By Theo Ruizenaar
ROTTERDAM (Reuters) - Dutch coach Bert van Marwijk needs to learn lessons from his predecessor's troubles when he takes his side to South Africa.
Marco van Basten twice steered the Netherlands through tough group phases, at the 2006 World Cup and the 2008 European championship, only to see them fall in the first knockout round.
In 2006, the Netherlands qualified second in their group behind Argentina but were then knocked out by Portugal in a bad-tempered match.
Two years later, in the European event, they brushed aside World Cup finalists Italy and France to finish top of their group but fell to Guus Hiddink's Russia in Basel.
Van Marwijk took over after the disappointing 2008 campaign and brought his team through qualifying with eight straight wins, and he knows he must keep his team sharp and in form with one eye on the knockout stage.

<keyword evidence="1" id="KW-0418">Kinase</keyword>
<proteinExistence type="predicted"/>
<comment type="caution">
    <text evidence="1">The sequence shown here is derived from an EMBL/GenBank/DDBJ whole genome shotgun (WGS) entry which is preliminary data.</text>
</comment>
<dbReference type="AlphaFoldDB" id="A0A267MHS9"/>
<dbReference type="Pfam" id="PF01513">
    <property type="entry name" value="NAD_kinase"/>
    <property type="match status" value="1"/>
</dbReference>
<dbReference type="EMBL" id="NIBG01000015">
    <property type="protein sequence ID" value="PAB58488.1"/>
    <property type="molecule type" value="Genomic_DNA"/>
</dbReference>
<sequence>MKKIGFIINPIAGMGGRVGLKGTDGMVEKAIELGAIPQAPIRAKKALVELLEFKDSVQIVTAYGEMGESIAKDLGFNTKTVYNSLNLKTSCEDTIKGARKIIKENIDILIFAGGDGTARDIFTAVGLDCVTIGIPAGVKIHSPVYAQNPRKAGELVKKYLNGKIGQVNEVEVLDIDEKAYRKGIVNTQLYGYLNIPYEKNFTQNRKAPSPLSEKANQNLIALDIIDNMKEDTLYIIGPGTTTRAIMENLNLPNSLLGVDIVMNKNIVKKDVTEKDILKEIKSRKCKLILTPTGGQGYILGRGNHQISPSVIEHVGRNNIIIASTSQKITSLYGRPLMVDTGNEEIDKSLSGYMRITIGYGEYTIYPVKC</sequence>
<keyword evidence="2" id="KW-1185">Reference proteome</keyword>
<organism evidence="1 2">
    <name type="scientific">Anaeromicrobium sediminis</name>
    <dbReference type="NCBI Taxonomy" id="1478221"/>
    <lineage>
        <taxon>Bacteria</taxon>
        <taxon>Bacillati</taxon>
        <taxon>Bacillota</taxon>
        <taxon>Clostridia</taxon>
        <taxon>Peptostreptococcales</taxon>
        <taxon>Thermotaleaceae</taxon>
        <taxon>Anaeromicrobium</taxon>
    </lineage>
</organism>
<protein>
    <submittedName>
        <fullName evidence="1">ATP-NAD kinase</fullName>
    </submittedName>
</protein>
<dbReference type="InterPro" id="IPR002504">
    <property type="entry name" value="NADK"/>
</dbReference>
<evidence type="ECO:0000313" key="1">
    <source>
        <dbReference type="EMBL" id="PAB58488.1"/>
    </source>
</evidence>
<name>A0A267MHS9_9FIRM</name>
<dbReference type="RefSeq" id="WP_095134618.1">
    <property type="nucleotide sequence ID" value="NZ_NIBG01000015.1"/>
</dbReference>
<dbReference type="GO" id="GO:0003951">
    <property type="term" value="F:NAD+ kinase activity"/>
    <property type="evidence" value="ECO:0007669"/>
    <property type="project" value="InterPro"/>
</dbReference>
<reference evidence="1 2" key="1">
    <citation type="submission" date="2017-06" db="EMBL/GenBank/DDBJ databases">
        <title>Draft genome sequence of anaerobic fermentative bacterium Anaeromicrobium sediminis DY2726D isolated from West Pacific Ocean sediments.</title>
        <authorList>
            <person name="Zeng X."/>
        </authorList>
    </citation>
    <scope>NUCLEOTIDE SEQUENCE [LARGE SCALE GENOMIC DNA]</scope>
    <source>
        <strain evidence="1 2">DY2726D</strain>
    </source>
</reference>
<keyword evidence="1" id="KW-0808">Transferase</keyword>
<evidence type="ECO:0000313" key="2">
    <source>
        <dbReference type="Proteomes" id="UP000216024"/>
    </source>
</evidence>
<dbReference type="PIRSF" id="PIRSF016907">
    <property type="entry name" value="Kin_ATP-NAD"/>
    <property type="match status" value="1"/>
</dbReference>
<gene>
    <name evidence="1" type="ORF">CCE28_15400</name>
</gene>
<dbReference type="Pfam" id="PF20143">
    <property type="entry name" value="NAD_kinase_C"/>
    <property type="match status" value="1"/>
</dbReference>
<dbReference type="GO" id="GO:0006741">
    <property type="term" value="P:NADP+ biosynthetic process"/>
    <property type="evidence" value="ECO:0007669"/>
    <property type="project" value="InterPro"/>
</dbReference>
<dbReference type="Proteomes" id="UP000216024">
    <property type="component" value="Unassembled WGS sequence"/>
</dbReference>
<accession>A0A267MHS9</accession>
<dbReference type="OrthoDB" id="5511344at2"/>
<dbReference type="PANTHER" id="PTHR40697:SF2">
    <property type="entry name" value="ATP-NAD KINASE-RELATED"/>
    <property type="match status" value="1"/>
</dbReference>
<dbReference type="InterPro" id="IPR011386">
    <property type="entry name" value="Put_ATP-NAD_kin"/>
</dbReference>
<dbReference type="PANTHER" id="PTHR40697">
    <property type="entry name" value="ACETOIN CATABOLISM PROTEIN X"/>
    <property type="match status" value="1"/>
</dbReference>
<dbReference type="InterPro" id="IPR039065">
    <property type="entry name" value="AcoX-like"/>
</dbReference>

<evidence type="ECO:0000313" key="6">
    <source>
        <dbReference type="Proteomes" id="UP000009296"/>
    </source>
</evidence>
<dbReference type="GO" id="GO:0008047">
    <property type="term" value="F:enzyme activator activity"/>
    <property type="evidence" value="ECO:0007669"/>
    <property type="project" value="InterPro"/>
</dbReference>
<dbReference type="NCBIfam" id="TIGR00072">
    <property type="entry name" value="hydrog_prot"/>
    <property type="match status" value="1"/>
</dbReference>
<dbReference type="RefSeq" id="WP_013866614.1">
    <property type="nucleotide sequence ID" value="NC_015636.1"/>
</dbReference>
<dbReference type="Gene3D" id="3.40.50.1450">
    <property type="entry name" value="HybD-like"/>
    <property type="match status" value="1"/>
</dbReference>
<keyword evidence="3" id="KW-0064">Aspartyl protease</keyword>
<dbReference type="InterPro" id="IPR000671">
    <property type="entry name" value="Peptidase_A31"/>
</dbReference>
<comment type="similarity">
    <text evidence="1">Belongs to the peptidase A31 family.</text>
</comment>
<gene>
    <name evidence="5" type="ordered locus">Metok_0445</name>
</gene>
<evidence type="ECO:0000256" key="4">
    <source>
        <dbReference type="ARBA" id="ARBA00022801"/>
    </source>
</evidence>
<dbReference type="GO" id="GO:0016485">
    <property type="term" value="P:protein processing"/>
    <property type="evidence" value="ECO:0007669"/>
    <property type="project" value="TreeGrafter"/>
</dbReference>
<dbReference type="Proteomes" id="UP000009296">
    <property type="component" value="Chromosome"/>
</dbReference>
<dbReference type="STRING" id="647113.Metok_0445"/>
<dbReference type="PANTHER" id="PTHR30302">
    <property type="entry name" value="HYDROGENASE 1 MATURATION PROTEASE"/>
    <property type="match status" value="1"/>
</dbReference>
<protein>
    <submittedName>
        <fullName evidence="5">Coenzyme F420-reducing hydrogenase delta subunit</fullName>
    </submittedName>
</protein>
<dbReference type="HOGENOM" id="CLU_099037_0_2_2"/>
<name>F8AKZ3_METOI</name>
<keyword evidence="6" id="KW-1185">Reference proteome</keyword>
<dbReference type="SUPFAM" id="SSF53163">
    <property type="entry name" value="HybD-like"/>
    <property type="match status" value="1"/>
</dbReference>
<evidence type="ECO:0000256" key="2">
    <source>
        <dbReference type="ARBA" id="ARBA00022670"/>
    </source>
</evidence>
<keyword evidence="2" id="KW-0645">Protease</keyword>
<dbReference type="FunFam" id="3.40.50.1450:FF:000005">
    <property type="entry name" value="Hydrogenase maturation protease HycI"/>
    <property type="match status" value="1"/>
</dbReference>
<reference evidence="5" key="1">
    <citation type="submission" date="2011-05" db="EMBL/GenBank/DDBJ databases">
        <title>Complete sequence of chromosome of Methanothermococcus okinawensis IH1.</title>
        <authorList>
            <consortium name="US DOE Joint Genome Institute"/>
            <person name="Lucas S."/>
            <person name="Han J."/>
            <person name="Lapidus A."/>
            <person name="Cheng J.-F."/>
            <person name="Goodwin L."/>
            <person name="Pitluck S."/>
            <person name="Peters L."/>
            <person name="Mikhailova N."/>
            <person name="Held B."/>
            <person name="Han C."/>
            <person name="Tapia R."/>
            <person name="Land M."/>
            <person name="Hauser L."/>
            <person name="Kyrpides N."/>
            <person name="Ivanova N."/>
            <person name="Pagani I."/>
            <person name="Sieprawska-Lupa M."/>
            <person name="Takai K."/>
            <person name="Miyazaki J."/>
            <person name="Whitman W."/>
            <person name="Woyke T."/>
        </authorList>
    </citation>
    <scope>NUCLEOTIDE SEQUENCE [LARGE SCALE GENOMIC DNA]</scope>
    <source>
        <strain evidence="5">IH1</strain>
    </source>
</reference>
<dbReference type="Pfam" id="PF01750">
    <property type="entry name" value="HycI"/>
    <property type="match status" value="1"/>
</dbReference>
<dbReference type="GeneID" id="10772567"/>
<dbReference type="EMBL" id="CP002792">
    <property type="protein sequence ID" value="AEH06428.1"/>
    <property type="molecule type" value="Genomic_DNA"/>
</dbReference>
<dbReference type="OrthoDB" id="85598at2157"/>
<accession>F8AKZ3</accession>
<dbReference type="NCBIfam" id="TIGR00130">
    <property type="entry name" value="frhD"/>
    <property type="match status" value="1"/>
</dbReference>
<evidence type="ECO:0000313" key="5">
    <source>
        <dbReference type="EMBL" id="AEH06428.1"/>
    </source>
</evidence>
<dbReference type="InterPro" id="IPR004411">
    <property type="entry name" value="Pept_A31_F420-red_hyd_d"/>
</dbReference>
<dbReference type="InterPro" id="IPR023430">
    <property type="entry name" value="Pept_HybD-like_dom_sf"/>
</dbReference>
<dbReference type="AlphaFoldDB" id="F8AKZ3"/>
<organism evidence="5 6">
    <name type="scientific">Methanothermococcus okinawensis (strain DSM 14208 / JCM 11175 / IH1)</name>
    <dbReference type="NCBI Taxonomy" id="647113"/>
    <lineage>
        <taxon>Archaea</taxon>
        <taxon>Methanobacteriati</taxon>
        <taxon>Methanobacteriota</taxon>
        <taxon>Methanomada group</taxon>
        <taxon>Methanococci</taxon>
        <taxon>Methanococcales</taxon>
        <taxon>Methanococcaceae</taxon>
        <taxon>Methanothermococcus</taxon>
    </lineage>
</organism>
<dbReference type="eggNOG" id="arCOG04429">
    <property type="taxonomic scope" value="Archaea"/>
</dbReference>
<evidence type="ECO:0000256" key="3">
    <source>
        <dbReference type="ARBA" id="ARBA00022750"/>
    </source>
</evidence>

Mental strength was important too, Van Marwijk said, with the team needing to have more belief in their abilities.
"I have tried...to drill a stronger self-belief into the players but it is a process," the coach said earlier this year.
This time, the Dutch will face Denmark, Cameroon and Japan in Group E. The lack of strong resistance in a qualifying group featuring Iceland, Scotland, Macedonia and Norway gave Van Marwijk little idea about the possibilities of his side.
With a team bursting with big names, the Dutch, runners-up in 1974 and 1978, should be one of the strongest sides in the world.
Hopes that Ruud van Nistelrooy might return from international retirement vanished when Van Marwijk said there was not enough time for the striker to regain fitness after a knee injury.
The coach has former internationals Phillip Cocu and Frank de Boer -- who both have experience of the World Cup semi-finals -- as his assistants and plans to stick to the 4-2-3-1 formation that Van Basten put in place.
(Editing by Clare Fallon)